Pancreatic Insufficiency
Pancreatic insufficiency is not a primary disorder but is secondary to the other causes of pancreatic disease. It is the inability of the pancreas to produce and/or transport enough digestive enzymes to break down food in the intestine. It typically occurs as a result of progressive pancreatic damage - damage that may be caused by a variety of conditions. It is most frequently associated with cystic fibrosis in children and with chronic pancreatitis in adults; it is less frequently but sometimes associated with pancreatic cancer.

To find out more about some of the less common pancreatic diseases, visit the web site Pancreas.org: Rare syndromes.

 

(Please click the red arrow to this text and source)

Healthline ....
Understanding Pancreatic...

"... In type 2 diabetes, the symptoms are similar but develop slowly, or there may be no symptoms at all. It is common for no symptoms to be present in gestational diabetes. In some cases, your symptoms may seem vague or harmless. "

(see this article below)

"...Pancreatitis is an inflammation of the pancreas. It is caused when the digestive enzymes from the exocrine pancreas become activated inside of the pancreas, instead of in the duodenum, and start "digesting" the pancreas itself. It usually presents with abdominal pain and can cause nausea and vomiting...."  (see this article below)
The steps I take to make my own colloidal silver...
 Acute pancreatitis often presents with raised levels of pancreatic enzymes in the blood. These enzymes can circulate to other body organs, causing shock and organ failure.  (this article is below)

Silent Solid Organ

Symptoms of Disease

What is the pancreas?

It is a "silent," solid organ positioned behind the stomach in the upper part of the abdomen. The body's main digestive organ, the pancreas is composed of different cells that serve distinct functions. Some cells produce digestive "juices" or enzymes, while the others produce hormones. The pancreatic enzymes break down the three types of nutritional elements: protease digests proteins; lipase digests fat; and amylase digests carbohydrates. Once manufactured, the digestive enzymes empty into channels (ducts), eventually draining into the first part of the small intestine, called the duodenum. Food that passes through the duodenum stimulates the pancreas to produce digestive enzymes. The most important hormone the pancreas produces is insulin, which controls the amount of glucose in our bloodstream. When an insufficient amount of insulin is secreted, the body's cells are unable to take in glucose, which raises glucose levels in the bloodstream and may ultimately lead to diabetes (though it is not the principal cause of diabetes). In addition to insulin, the pancreas makes other hormones, all of which pass into the blood that flows through the organ (not through the ducts used by the enzymes).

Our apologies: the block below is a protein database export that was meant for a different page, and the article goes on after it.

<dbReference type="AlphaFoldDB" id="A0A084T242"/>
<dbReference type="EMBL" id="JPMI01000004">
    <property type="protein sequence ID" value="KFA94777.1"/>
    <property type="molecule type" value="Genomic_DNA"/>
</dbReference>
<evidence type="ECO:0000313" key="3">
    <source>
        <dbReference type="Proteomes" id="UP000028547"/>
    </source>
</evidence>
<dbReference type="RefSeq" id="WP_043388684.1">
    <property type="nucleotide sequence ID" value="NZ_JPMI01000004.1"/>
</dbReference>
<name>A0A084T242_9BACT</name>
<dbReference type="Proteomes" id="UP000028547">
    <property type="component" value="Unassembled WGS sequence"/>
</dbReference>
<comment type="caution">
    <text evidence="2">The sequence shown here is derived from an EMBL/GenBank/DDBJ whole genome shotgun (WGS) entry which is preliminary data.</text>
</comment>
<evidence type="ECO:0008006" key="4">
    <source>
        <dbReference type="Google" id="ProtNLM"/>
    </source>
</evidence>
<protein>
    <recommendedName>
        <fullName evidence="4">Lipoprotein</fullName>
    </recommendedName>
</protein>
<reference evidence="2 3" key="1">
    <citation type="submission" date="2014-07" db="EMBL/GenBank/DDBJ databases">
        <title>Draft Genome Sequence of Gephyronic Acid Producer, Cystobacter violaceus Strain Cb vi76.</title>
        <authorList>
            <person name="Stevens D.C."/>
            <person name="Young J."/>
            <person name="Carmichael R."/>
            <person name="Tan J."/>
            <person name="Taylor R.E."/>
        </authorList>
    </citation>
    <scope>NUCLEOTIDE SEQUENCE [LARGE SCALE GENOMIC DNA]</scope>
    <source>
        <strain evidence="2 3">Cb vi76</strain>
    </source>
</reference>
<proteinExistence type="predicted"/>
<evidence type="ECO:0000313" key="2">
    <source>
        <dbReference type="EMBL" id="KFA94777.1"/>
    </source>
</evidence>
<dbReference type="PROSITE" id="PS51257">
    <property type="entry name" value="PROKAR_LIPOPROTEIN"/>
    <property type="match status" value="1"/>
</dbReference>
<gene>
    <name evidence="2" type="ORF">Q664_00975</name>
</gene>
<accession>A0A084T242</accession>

What are the most common problems that affect the pancreas?

Normally the pancreas does not cause us much trouble, but when it does, the symptoms can be quite bothersome and, in some cases, fatal. Pancreatitis is the most common pancreatic condition, categorized as either acute and chronic. In acute pancreatitis the organ suddenly becomes swollen and releases digestive juices into the bloodstream. Depending on how severe it is, acute pancreatitis can cause pain, fever, shortness of breath or kidney problems, among other symptoms. In rare cases death may result from infection, respiratory failure, bleeding or other complications. Most patients recover without any serious consequences. Still, even mild cases can bring severe pain, nausea and vomiting for a few days.

After an acute attack a patient may either completely recover or have several more episodes, which can lead to chronic pancreatitis. This is characterized by persistent abdominal pain, intolerance of food and sometimes disabling nausea. If it causes permanent scarring or damage to the pancreas, chronic pancreatitis can harm the organ's ability to produce digestive enzymes and hormones, which can lead to diabetes, chronic diarrhea and malnourishment. The vast majority of diabetes cases, however, are not caused by chronic pancreatitis.

Perhaps the most feared condition is pancreatic cancer, since it is almost always fatal. Indeed, it is the most lethal of all cancers, though fortunately, not very common. While no screening is currently available to detect it at earlier, more curable stages, there is hope for one soon. Most pancreatic cancer patients have minimal or no symptoms until later, less curable stages, and the symptoms that do arise are usually the same as those for chronic pancreatitis.

 

What causes these pancreatic conditions?